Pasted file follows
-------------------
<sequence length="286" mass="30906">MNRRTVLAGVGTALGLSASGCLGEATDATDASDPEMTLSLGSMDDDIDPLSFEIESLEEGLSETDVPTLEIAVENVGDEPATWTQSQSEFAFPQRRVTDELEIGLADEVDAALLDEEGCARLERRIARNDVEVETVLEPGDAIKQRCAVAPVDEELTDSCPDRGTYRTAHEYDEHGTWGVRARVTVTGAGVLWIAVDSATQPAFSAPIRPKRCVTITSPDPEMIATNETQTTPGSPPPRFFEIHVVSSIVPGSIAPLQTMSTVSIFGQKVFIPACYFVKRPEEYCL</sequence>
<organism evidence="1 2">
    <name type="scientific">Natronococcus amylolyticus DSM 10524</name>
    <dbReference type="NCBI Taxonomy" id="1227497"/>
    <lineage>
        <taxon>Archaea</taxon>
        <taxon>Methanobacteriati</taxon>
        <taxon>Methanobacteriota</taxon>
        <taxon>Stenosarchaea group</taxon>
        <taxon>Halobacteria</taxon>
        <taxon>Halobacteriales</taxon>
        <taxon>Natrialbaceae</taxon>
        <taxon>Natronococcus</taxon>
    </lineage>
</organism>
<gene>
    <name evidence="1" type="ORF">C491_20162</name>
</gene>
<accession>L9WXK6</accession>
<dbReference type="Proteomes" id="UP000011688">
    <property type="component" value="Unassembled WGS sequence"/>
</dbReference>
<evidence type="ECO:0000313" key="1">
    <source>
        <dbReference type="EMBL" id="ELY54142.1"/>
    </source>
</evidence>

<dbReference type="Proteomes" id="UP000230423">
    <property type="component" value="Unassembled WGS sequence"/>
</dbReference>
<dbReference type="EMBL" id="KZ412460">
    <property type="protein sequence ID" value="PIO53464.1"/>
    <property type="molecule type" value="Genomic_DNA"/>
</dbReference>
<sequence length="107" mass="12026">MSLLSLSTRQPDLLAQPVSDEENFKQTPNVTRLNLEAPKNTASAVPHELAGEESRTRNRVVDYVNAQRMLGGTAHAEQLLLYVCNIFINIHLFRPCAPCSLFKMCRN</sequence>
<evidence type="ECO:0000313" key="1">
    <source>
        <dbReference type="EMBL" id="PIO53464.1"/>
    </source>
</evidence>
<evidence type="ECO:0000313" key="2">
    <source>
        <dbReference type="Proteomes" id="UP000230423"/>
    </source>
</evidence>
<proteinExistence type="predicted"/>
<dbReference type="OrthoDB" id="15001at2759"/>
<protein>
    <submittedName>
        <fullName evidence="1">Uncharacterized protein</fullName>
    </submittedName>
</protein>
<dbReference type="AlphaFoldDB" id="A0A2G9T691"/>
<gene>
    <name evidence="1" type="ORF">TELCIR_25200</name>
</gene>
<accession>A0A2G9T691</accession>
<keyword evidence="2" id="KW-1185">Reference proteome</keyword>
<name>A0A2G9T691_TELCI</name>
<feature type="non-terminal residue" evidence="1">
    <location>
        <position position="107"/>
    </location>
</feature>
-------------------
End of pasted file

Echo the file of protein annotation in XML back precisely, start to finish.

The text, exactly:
<sequence length="286" mass="30906">MNRRTVLAGVGTALGLSASGCLGEATDATDASDPEMTLSLGSMDDDIDPLSFEIESLEEGLSETDVPTLEIAVENVGDEPATWTQSQSEFAFPQRRVTDELEIGLADEVDAALLDEEGCARLERRIARNDVEVETVLEPGDAIKQRCAVAPVDEELTDSCPDRGTYRTAHEYDEHGTWGVRARVTVTGAGVLWIAVDSATQPAFSAPIRPKRCVTITSPDPEMIATNETQTTPGSPPPRFFEIHVVSSIVPGSIAPLQTMSTVSIFGQKVFIPACYFVKRPEEYCL</sequence>
<organism evidence="1 2">
    <name type="scientific">Natronococcus amylolyticus DSM 10524</name>
    <dbReference type="NCBI Taxonomy" id="1227497"/>
    <lineage>
        <taxon>Archaea</taxon>
        <taxon>Methanobacteriati</taxon>
        <taxon>Methanobacteriota</taxon>
        <taxon>Stenosarchaea group</taxon>
        <taxon>Halobacteria</taxon>
        <taxon>Halobacteriales</taxon>
        <taxon>Natrialbaceae</taxon>
        <taxon>Natronococcus</taxon>
    </lineage>
</organism>
<gene>
    <name evidence="1" type="ORF">C491_20162</name>
</gene>
<accession>L9WXK6</accession>
<dbReference type="Proteomes" id="UP000011688">
    <property type="component" value="Unassembled WGS sequence"/>
</dbReference>
<evidence type="ECO:0000313" key="1">
    <source>
        <dbReference type="EMBL" id="ELY54142.1"/>
    </source>
</evidence>

<dbReference type="Proteomes" id="UP000230423">
    <property type="component" value="Unassembled WGS sequence"/>
</dbReference>
<dbReference type="EMBL" id="KZ412460">
    <property type="protein sequence ID" value="PIO53464.1"/>
    <property type="molecule type" value="Genomic_DNA"/>
</dbReference>
<sequence length="107" mass="12026">MSLLSLSTRQPDLLAQPVSDEENFKQTPNVTRLNLEAPKNTASAVPHELAGEESRTRNRVVDYVNAQRMLGGTAHAEQLLLYVCNIFINIHLFRPCAPCSLFKMCRN</sequence>
<evidence type="ECO:0000313" key="1">
    <source>
        <dbReference type="EMBL" id="PIO53464.1"/>
    </source>
</evidence>
<evidence type="ECO:0000313" key="2">
    <source>
        <dbReference type="Proteomes" id="UP000230423"/>
    </source>
</evidence>
<proteinExistence type="predicted"/>
<dbReference type="OrthoDB" id="15001at2759"/>
<protein>
    <submittedName>
        <fullName evidence="1">Uncharacterized protein</fullName>
    </submittedName>
</protein>
<dbReference type="AlphaFoldDB" id="A0A2G9T691"/>
<gene>
    <name evidence="1" type="ORF">TELCIR_25200</name>
</gene>
<accession>A0A2G9T691</accession>
<keyword evidence="2" id="KW-1185">Reference proteome</keyword>
<name>A0A2G9T691_TELCI</name>
<feature type="non-terminal residue" evidence="1">
    <location>
        <position position="107"/>
    </location>
</feature>